ethnology

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ethnology

(ĕthnŏl`əjē), scientific study of the origin and functioning of human cultures. It is usually considered one of the major branches of cultural anthropologyanthropology,
classification and analysis of humans and their society, descriptively, culturally, historically, and physically. Its unique contribution to studying the bonds of human social relations has been the distinctive concept of culture.
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, the other two being anthropological archaeology and anthropological linguistics. In the 19th cent. ethnology was historically oriented and offered explanations for extant cultures, languages, and races in terms of diffusion, migration, and other historical processes. In the 20th and 21st cent. ethnology has focused on the comparative study of past and contemporary cultures. Since cultural phenomena can seldom be studied under conditions of experiment or control, comparative data from the total range of human behavior helps the ethnologist to avoid those assumptions about human nature that may be implicit in the dictates of any single culture.

Bibliography

See R. H. Lowie, The History of Ethnological Theory (1938); E. A. Hoebel, Man in the Primitive World (1949, 2d ed. 1958); M. Mead, People and Places (1959); B. Schwartz, Culture and Society (1968); C. Geertz, The Interpretation of Culture (1973); E. Hatch, Theories of Man and Culture (1973).

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ethnology

the comparative historical study of peoples and cultures within their environments.

In the USA and parts of Europe ‘ethnology’ has sometimes served as an all-encompassing concept for human studies, including various mixes of archaeology, study of material culture, linguistics, sociology together with social, cultural, and physical anthropology, which may also include sociology as a sub-part.

There has been resistance to such an overarching view. British social anthropology for example, has usually distanced itself from the all-encompassing ‘grand’ historical view implied by the ethnological enterprise. RADCLIFFE-BROWN and others advocated ethnographic studies of the social organization of peoples in the ‘here and now’ as a methodological departure from ethnologies, and historicism, although retaining a concern for comparative study.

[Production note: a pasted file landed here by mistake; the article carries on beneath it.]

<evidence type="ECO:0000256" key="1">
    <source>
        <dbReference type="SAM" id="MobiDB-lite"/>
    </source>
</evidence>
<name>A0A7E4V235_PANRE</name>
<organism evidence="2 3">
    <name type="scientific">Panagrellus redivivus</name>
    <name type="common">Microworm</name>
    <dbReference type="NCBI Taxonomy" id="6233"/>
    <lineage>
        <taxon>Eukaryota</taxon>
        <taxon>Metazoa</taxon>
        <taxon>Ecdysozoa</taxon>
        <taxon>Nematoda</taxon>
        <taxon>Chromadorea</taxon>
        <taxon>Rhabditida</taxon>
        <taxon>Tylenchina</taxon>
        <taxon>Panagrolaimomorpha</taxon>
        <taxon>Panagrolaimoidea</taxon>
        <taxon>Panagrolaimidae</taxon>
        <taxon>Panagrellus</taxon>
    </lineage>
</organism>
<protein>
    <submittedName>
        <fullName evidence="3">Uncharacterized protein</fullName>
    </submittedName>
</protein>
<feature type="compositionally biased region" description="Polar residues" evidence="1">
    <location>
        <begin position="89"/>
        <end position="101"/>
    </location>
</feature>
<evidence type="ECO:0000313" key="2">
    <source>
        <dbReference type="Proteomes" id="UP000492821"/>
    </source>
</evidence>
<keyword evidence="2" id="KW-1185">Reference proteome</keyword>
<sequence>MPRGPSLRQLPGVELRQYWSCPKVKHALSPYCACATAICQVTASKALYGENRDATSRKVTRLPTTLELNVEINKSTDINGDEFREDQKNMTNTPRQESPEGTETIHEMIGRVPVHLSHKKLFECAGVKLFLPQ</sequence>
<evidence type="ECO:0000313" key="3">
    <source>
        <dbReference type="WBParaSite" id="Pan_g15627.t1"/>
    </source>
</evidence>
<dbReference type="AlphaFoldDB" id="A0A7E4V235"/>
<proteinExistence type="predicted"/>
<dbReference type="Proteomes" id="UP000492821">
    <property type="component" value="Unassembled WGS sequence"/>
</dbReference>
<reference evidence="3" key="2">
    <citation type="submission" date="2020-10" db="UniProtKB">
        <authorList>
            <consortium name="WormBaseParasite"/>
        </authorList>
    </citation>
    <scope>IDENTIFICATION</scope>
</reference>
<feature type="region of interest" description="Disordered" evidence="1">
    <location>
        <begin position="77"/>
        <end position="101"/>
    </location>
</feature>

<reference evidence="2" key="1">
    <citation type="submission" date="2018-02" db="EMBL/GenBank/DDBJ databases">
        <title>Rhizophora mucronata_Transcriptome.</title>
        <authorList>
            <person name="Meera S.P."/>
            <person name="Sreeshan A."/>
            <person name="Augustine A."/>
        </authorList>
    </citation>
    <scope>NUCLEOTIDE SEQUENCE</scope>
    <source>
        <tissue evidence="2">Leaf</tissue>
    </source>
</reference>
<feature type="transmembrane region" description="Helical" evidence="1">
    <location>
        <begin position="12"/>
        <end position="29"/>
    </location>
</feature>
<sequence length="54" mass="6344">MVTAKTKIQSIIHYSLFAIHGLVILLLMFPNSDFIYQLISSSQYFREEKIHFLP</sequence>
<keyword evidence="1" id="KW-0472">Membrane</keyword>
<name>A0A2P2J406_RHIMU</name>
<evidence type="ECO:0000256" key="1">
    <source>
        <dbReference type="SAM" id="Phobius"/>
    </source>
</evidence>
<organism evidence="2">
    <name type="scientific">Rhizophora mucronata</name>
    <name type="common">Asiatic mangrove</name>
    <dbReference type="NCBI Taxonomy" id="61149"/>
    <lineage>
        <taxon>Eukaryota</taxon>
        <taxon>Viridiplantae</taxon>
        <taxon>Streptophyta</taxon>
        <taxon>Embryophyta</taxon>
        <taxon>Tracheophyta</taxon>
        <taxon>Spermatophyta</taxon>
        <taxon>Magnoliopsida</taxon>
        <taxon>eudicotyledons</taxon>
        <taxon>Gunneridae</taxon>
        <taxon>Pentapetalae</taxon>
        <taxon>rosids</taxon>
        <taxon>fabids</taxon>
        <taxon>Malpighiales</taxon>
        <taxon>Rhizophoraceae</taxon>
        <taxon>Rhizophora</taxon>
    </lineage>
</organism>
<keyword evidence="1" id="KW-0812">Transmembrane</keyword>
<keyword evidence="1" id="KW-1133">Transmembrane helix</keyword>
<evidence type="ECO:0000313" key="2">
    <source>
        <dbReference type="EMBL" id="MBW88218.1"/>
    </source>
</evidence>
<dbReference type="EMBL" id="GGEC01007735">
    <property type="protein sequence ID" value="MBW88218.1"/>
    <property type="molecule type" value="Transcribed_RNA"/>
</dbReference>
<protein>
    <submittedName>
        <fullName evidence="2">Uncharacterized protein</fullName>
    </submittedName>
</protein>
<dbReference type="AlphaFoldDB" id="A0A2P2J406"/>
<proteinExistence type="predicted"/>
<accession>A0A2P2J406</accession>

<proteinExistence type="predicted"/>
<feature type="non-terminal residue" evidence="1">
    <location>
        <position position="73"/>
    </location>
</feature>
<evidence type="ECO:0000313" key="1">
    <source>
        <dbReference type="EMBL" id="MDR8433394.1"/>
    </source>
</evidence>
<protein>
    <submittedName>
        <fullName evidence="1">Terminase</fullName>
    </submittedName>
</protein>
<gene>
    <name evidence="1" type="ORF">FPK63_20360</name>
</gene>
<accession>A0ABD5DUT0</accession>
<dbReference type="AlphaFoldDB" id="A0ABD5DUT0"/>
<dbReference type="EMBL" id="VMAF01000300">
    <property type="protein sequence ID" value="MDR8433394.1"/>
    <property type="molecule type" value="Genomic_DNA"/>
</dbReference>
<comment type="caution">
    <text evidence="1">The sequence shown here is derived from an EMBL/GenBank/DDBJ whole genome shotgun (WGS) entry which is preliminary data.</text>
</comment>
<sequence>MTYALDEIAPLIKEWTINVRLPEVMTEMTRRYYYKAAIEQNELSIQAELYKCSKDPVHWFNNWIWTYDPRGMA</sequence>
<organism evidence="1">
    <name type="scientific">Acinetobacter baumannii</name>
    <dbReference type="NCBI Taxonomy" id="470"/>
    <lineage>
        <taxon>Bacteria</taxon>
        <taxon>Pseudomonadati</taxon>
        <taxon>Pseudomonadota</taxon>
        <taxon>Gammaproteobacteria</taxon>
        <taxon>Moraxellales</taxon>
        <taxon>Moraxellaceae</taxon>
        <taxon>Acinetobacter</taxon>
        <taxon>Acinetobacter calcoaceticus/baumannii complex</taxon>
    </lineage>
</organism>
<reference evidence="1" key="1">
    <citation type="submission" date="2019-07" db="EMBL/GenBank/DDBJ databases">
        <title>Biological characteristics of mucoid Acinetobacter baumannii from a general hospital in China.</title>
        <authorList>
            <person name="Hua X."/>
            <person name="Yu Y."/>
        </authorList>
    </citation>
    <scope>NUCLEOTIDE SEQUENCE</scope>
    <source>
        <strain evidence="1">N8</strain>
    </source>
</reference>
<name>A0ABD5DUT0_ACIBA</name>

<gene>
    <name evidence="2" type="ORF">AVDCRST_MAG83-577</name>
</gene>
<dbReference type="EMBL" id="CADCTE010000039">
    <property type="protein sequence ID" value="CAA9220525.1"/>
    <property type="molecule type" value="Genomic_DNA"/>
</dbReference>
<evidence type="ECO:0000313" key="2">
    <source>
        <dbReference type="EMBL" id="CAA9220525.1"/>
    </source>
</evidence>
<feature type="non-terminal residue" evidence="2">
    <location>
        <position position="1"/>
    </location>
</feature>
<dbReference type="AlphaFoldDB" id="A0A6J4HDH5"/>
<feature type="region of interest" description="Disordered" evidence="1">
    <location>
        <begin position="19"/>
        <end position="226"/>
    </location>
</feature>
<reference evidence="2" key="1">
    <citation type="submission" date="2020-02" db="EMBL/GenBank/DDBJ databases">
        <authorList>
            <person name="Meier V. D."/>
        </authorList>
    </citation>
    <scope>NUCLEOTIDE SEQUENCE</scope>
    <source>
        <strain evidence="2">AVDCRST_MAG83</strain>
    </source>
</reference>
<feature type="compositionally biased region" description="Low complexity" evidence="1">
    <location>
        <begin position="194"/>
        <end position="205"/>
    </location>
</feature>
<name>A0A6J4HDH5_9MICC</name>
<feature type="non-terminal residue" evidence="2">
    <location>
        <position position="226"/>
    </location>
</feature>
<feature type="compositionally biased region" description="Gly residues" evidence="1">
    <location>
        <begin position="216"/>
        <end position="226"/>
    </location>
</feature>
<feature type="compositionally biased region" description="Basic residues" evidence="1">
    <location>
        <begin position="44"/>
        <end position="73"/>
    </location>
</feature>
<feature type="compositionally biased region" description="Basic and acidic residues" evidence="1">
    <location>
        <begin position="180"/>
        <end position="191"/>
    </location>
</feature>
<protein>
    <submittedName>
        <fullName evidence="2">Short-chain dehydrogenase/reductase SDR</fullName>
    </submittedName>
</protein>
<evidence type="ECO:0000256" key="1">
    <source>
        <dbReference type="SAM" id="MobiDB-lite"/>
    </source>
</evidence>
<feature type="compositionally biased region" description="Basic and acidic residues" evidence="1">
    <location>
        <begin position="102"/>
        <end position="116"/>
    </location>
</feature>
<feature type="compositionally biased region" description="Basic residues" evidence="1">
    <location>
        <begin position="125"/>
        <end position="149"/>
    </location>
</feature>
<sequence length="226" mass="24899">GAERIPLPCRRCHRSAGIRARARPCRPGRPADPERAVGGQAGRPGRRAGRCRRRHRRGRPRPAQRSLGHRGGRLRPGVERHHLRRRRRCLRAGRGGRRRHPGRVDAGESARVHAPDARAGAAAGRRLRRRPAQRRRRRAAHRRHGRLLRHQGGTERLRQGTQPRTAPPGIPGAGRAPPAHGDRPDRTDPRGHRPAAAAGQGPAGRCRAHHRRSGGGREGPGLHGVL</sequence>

In contrast, American cultural anthropology, following the lead of BOAS and of Kroeber (Anthropology: Race, Language, Culture, Psychology, 1923) has championed the ambitious all-encompassing broad sweep of ethnological enquiry alongside ethnographic studies, as nothing less than the classification and taxonomization of the ‘total’ history of humankind in all its physical, material and cultural manifestations.

Collins Dictionary of Sociology, 3rd ed. © HarperCollins Publishers 2000

ethnology

[eth′näl·ə·jē]
(anthropology)
The science that deals with the study of the origin, distribution, and relations of races or ethnic groups of humankind.
McGraw-Hill Dictionary of Scientific & Technical Terms, 6E, Copyright © 2003 by The McGraw-Hill Companies, Inc.

ethnology

the branch of anthropology that deals with races and peoples, their relations to one another, their origins, and their distinctive characteristics
Collins Discovery Encyclopedia, 1st edition © HarperCollins Publishers 2005
References in periodicals archive ?
"Writers and Their Subjects: Ethnologic and Chinese Composition." A Rhetoric of Doing: Essays on Written Discourse in Honor of James L.
His ethnologic intuition told him that he was hearing hybrid Afro-American music, but he was still unc ertain about how to make sense of its ambiguous nature.
The title, which means "Teha'amana has a lot of relatives" (Danielsson 143), lends it an ethnologic significance and initiates a kind of dialogue with the image: as the primitive woman Teha'amana, this painting, which tells the very essence of the primitive in modernity, has also a lot of kins.
5) the statistic approach is not a sure guide in ethnologic research, although Boas did use it in his study of mythology, as the first after Edward B.
'There is no doubt', opined one American official, 'that if careful ethnologic work had been undertaken and carried on among the Indians in the early days of the Republic many mistakes which have been made might have been avoided.' (27) Hence, whatever missteps or indiscretions that may have been committed in the United States' continental imperial past could now be rectified and even atoned for in the Philippines through the precision of scientific inquiry.
In the main, Indians continued to be viewed as a distinctive ethnologic cohort with unique rights with regard to their treatment and potential enslavement well into the seventeenth century.
In 1898 organizers of the Omaha Trans-Mississippi Exposition included what they called an "ethnologic exhibit" or an "Indian Congress" on several acres of the fairgrounds.
Later in the chapter, Perna speculates extensively on the etymology of timba, referencing Jorge Castellanos and Isabel Castellanos ("The Geographic, Ethnologic, and Linguistic Roots of Cuban Blacks," Cuban Studies 17 [1987]: 95-110); Fernando Ortiz (Los Instrumentos de la musica afrocubana.
Father Leopold Osterman, founder of the Chinle Mission, worked with Father Berard Haile to complete The Ethnologic Dictionary of the Navaho Language.(24) The dictionary contained definitions of words, classification of concepts, and descriptions of Navajo culture.
One can elicit the kind of derogatory statements about Comanche religious behavior that Curtis reported from Kiowa or Wichita people today; they are artifacts of ethnocentrism and intertribal relations, not independent facts for basing ethnologic determinations.